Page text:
U.S. Travel Ban, Yes. But Mood Upbeat For Long-Distance Travel – Forbes

For over 530 days, the U.S. border has been closed to EU and U.K. travelers and families and friends have been separated. And despite some severe comments from EU diplomats and commissioners this week–who are continuing the pressure on President Biden’s administration to open up the country–the White House was clear in its resistance.

However, there was still promising news for would-be, long-distance travelers: the impact of the EU travel ban on U.S. travelers appears muted; travel restrictions are being relaxed between Canada and the U.K.; and Qantas is busy preparing to restart its flights between Australia and the U.K. before Christmas.

Australia and the U.K. reopen to each other

Australia extended its travel ban for another three months until 17 December so that the government can reach its target of getting 80% of eligible people vaccinated before dropping inbound and outbound travel restrictions–the U.K. is sending 4 million vaccine doses to Australia to help them meet objectives. Currently, as reported by The Telegraph, over 12.3 million people in Australia (60% of the population) have had one dose of a vaccine, while 35% have had two.

Despite this delay, the airline Qantas said that it is ramping up operations to restart major routes before Christmas. It hopes that flights between Australia and the U.K. can start from mid-December, as well as routes to Fiji, Singapore, the U.S., Canada and Japan. Qantas Group CEO Alan Joyce said that “some people might say we’re being too optimistic, but based on the pace of the vaccine rollout, this is within reach and we want to make sure we’re ready.”

Canada and U.K. reopen to each other

Canada will reopen to fully vaccinated passengers on 7 September from anywhere in the world, without quarantine, and in return, Canada was added to the U.K.’s green travel list last Monday.

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Andrew Crawley, American Express Global Business Travel’s Chief Commercial Officer, said that the news showed that “bilateral transatlantic travel had made some progress.” Crawley added, however, that “the US now remains the sole obstacle to the full return of commerce across one of the busiest trade routes in the world. It’s time for the Biden administration to lift 212(f) and take a data-driven, science-based approach to reopening international travel. The global economy can’t afford to wait.”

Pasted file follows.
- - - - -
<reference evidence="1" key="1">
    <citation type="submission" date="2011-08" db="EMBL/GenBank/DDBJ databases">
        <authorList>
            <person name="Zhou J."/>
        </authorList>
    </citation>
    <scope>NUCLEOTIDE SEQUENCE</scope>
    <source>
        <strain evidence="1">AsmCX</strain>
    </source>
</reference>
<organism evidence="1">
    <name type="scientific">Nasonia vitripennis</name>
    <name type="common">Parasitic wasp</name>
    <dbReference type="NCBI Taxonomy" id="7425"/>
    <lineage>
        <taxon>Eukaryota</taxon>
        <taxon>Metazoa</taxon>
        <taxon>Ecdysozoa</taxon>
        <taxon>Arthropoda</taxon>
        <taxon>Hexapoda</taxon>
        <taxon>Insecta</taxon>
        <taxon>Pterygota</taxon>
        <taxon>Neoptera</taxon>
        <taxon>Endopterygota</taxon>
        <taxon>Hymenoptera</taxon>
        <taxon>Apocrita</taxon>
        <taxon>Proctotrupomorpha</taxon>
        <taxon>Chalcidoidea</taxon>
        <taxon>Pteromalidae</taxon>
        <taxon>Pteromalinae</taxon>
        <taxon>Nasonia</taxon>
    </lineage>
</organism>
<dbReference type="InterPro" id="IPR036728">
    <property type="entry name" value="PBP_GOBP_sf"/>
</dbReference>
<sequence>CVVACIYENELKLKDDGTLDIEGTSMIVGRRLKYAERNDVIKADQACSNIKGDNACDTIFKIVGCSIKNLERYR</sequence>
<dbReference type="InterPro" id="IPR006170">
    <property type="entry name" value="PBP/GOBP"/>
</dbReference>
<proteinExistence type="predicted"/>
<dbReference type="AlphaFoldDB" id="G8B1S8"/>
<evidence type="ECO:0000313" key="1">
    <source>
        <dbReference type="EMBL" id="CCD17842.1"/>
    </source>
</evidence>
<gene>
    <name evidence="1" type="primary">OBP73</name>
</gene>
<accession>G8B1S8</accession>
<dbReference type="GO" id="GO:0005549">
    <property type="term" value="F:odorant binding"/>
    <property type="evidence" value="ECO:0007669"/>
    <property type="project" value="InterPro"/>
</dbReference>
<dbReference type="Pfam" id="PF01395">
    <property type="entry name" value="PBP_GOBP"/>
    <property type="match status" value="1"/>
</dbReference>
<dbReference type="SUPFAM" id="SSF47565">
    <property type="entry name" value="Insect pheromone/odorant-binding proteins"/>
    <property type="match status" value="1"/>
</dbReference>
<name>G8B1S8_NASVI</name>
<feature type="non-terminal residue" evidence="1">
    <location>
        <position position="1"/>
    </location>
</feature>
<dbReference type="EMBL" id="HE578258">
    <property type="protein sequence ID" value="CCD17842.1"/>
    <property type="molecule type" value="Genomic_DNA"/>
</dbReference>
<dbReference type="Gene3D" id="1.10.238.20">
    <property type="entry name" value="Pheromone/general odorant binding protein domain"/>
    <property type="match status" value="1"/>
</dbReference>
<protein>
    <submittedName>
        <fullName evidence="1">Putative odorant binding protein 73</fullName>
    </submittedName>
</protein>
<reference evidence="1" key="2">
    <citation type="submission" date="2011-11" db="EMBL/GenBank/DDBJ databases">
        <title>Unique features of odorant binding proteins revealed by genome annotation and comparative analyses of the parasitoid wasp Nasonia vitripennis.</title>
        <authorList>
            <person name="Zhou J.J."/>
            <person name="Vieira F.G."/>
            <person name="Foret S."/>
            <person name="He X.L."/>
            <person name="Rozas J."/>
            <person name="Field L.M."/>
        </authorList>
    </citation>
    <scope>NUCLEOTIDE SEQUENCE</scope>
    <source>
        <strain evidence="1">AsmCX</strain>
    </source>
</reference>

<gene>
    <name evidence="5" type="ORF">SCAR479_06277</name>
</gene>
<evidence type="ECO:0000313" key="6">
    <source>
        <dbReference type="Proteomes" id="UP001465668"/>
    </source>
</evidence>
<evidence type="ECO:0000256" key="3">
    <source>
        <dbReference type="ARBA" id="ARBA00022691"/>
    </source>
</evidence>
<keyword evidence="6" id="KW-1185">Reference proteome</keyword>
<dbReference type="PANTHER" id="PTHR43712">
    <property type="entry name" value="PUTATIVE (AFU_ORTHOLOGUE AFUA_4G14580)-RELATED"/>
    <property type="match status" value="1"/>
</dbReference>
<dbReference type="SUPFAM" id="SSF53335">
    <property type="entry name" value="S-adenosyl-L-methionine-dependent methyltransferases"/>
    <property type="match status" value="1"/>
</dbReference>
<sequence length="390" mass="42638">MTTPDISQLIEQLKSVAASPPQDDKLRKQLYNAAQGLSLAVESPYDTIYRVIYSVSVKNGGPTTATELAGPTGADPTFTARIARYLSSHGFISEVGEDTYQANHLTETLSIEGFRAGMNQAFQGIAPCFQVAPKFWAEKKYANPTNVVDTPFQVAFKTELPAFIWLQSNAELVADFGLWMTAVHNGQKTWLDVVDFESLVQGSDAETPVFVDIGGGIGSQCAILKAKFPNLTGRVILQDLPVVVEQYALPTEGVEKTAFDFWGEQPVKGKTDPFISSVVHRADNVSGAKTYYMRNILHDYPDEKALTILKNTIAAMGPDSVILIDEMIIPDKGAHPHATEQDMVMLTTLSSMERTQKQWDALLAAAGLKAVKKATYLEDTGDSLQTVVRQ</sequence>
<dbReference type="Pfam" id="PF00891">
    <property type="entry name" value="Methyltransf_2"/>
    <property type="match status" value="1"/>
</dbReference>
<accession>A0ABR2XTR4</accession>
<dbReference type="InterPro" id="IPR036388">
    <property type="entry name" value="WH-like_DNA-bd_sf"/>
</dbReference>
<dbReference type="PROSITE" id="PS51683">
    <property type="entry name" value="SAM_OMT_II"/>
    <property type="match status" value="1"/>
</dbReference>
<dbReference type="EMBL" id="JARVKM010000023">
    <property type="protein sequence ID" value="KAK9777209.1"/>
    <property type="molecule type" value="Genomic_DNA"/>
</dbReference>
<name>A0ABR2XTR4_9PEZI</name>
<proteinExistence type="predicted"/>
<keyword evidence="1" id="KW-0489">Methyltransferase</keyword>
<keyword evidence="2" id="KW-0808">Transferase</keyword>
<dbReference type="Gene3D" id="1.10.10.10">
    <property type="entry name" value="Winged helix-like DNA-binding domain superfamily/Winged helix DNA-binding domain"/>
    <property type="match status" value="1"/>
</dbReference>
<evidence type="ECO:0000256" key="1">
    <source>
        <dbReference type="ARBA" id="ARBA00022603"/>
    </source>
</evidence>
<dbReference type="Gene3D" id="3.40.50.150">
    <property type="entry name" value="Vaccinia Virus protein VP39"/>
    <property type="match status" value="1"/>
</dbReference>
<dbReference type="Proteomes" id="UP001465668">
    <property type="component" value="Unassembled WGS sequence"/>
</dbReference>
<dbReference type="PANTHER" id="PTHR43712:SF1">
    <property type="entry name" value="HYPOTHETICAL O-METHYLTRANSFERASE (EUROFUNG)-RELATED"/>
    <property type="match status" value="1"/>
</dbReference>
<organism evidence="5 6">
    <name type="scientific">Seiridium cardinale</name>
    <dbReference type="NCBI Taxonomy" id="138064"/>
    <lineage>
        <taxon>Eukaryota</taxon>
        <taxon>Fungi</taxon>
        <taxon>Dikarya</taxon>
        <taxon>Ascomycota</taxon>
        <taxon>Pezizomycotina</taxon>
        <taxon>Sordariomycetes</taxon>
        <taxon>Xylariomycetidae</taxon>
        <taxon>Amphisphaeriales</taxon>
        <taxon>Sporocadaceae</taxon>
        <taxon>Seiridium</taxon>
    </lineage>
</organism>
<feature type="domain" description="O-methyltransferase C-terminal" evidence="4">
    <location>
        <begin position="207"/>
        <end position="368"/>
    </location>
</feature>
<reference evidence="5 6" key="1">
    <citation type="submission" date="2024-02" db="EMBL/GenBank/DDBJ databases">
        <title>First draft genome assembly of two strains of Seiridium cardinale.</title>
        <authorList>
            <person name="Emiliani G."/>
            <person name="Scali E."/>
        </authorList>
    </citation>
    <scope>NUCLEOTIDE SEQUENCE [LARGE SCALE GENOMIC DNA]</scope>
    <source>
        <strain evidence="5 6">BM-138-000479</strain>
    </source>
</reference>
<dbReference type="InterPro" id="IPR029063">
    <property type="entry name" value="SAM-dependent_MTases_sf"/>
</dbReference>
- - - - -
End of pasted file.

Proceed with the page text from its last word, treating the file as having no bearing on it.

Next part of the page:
This point was highlighted by The Telegraph–it reported that after the U.K. decided to allow U.S. vaccinated travelers into England without quarantine on 2 August, bookings increased immediately by 300%.

The EU travel ban has been negligible, so far

Whilst the EU has decided to take the U.S. off its EU-wide safe list for travel, it isn’t (yet) the disaster it could be–EU countries don’t have to follow EU-wide recommendations–and many seem to be continuing with existing policies, for now, and are still allowing travel. A few have brought in new quarantines for Americans, e.g Italy, whilst others are slowly announcing changes–Sweden announced that from 6 September, all U.S. passengers will be barred from visiting, even those that are vaccinated.

With a few more weeks left of reliably good summer weather, undeniably the move is economic, enabling the tourist sector to benefit from a last hurrah of American tourists before the threats of increased infection rates in colder months confound once more.

EU diplomats are still applying pressure on the Biden administration…

Many diplomats were very vocal about the continued U.S. travel ban on EU and U.K. travelers this week:

  • Ireland’s ambassador to the U.S., Dan Mulhall, talked of how the ban was “damaging relations.”
  • European Commission Vice President, Margaritis Schinas, cancelled a planned conference trip to the U.S. in protest at the closed borders. Commissioner Schinas said, “I cancelled my planned trip to the USA next week because I do not find the lack of reciprocity on travel rules fair. Nor does it make sense—Europe is the most vaccinated continent in the world.”
  • Stavros Lambrinidis, the EU Ambassador to the U.S., posted on Twitter that the ongoing travel ban “seriously harms vital economic & human ties, at a time when they’re most needed.”

… but the White House remained firm

The Press Secretary for the White House, Jen Psaki, was asked again Wednesday, if there was any news on when the U.S. travel ban might be lifted. The answer was a clear no, that the policy remains unchanged for now, although there was some acknowledgement to divided families and friends: “We certainly understand that and relate to that, and know that people are eager to be reunited with loved ones—and that is something that’s impacting many people around the world.”

The White House announced in June that it had set up working groups to analyse when the borders could be reopened with Canada, Mexico, the U.K. and the EU. Psaki was clear on Wednesday that any policy would make vaccination a pre-requisite for incoming travelers from outside the U.S.


Monday 6 September–this article was amended to change the spelling of Qantas in the first paragraph.